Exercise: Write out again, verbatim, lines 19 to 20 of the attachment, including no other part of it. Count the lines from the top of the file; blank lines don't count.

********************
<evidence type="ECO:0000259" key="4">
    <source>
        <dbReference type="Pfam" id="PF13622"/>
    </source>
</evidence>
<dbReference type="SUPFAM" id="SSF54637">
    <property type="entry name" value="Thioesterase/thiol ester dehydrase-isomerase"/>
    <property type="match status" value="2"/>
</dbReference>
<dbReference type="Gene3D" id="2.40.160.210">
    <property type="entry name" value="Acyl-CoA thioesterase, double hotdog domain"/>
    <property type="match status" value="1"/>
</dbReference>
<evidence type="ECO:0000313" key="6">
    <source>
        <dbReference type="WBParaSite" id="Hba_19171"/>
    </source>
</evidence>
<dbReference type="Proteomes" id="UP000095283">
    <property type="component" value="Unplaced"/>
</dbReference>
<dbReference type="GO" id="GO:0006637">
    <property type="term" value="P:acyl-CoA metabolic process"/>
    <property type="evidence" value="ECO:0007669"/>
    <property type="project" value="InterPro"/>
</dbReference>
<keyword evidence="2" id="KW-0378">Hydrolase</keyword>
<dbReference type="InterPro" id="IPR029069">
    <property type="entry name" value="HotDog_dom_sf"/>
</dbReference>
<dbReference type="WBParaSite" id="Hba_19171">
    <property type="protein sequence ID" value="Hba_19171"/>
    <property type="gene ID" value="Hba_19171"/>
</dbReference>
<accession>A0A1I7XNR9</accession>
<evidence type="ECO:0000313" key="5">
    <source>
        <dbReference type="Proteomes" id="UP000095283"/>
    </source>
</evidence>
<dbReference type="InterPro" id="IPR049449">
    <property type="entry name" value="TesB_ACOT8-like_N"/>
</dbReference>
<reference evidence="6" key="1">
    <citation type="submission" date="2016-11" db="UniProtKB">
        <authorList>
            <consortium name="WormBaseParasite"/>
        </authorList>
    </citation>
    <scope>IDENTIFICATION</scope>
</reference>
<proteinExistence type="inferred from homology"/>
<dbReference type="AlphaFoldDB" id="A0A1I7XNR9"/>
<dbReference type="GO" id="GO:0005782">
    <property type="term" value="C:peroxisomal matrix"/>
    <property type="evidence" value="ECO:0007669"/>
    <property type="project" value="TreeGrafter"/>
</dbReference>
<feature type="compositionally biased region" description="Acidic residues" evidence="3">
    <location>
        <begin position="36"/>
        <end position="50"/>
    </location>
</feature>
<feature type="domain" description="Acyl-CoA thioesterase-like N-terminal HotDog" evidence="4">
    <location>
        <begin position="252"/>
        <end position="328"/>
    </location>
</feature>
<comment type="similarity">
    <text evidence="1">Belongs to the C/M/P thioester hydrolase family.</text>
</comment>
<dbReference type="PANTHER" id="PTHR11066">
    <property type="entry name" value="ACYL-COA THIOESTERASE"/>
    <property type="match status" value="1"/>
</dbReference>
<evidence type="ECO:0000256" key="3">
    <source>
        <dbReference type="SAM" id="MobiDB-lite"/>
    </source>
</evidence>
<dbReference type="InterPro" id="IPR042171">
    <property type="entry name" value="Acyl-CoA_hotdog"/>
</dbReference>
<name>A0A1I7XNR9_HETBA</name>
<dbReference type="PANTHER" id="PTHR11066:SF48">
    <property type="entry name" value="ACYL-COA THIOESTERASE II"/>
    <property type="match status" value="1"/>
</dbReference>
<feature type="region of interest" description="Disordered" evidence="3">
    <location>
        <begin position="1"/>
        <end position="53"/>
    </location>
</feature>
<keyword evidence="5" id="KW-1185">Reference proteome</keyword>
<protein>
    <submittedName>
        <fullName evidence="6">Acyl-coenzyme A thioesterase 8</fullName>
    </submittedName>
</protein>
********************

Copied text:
<dbReference type="Proteomes" id="UP000095283">
    <property type="component" value="Unplaced"/>